In his first speech as a former president, Donald Trump called for loyalty and a purge of House Republicans. That’s good news for President Joe Biden.
Former President Donald Trump has been quiet since he left the White House by helicopter on Jan. 20.
His Twitter megaphone was wrested from him, as was his Facebook page. After four years of Trump’s constant presence, the silence has been deafening.
Trump’s first official speech at the Conservative Political Action Conference on Feb. 28 in Florida was, therefore, eagerly awaited; as people wondered if the former president would reveal how he sees his political future.
Would he run for president again? What role did he see for himself in the Republican Party? Essentially, the questions had been answered.
Trump is Trump – election defeat or not.
Still Denying the Facts
Trump’s speech at CPAC in Orlando made it abundantly clear that he is still holding fast to the fantasy that he was defrauded of a sure victory in the election. All the facts prove otherwise.
He stated that he is still the leader of the Republican Party, and has no plans to found a new party.
He also strongly hinted that he plans to run for president again in 2024.
At the same time, he lit a fuse by stressing that he will throw his support behind candidates who are willing to challenge congressional Republicans who aren’t deemed sufficiently pro-Trump, Republicans such as the members of Congress who voted to impeach Trump for his role in the attack on Congress and the senators who voted to convict him.
Preparing for Civil War
It was Trump as we’ve seen him so often over the past four years: seeking revenge on party colleagues who in his eyes are not loyal enough.
In other words, Trump is preparing for a civil war in the Republican Party, because now it isn’t just a small handful of members of Congress who are distancing themselves from him.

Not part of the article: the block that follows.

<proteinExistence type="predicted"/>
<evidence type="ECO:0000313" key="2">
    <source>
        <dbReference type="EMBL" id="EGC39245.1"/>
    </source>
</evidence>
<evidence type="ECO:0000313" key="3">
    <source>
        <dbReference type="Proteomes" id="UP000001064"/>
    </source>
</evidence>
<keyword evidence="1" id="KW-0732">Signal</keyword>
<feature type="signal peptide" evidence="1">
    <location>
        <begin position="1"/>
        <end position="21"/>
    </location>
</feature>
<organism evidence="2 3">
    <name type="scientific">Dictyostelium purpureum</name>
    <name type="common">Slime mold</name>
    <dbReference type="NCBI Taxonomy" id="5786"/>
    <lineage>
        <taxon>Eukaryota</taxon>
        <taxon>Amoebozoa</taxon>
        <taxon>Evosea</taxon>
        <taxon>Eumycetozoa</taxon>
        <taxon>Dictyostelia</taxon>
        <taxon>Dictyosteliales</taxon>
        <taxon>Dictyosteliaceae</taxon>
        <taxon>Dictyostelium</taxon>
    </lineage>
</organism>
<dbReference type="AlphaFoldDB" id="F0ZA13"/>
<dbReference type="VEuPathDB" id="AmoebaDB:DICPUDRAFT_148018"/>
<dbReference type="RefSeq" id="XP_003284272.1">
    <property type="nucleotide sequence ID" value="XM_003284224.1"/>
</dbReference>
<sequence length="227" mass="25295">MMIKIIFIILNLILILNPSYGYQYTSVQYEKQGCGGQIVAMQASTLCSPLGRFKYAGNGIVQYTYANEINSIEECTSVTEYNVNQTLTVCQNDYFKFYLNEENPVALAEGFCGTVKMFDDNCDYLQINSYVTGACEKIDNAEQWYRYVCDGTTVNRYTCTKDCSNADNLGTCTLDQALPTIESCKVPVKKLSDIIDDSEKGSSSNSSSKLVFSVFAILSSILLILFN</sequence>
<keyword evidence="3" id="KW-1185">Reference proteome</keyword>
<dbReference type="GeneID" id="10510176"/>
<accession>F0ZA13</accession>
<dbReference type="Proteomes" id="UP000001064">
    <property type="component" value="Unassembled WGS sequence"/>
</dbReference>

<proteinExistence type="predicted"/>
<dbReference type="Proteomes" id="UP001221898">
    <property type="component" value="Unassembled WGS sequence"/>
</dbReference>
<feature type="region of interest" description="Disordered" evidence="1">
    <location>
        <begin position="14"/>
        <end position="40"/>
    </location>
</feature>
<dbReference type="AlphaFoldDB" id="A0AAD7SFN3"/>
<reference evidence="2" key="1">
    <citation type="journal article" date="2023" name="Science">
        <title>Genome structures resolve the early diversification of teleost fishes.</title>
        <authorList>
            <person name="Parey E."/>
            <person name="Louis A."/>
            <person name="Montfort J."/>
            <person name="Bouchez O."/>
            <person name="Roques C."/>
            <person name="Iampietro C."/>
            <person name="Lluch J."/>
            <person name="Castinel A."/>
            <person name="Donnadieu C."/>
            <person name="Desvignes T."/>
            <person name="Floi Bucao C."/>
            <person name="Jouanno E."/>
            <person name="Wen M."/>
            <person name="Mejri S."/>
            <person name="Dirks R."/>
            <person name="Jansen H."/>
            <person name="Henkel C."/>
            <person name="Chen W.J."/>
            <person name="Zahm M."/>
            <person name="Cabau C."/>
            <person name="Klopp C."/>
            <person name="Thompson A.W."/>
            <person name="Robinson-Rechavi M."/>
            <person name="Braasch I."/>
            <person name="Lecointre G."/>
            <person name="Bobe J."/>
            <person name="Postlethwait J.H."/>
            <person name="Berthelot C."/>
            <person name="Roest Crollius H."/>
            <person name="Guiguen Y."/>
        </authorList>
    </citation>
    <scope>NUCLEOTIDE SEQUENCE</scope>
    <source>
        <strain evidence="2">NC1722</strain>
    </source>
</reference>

It includes the powerful Senate minority leader and de-facto party head Mitch McConnell as well as a number of other prominent Republicans in Congress.
It means that come the midterm elections in two years, Republicans won’t be able to solely focus on beating their Democratic opponents. It’s more likely they’ll be in the middle of an internal showdown over who’s driving the party: Trump and the candidates he supports, or the traditionalists in McConnell’s wing.
This divide was only emphasized by the absence of key party figures at CPAC. Senator and former presidential candidate Mitt Romney had been asked not to attend after he again voted to convict Trump in January.
Both former Vice President Mike Pence and former U.N. Ambassador Nikki Haley, both seen as potential Republican presidential candidates in 2024, were also absent from the event in Orlando.
The split among the Republican Party is now on display for the world to see, and that’s good news for Democrats and President Joe Biden. An opponent who is busy fighting with itself, after all, is easier to overcome.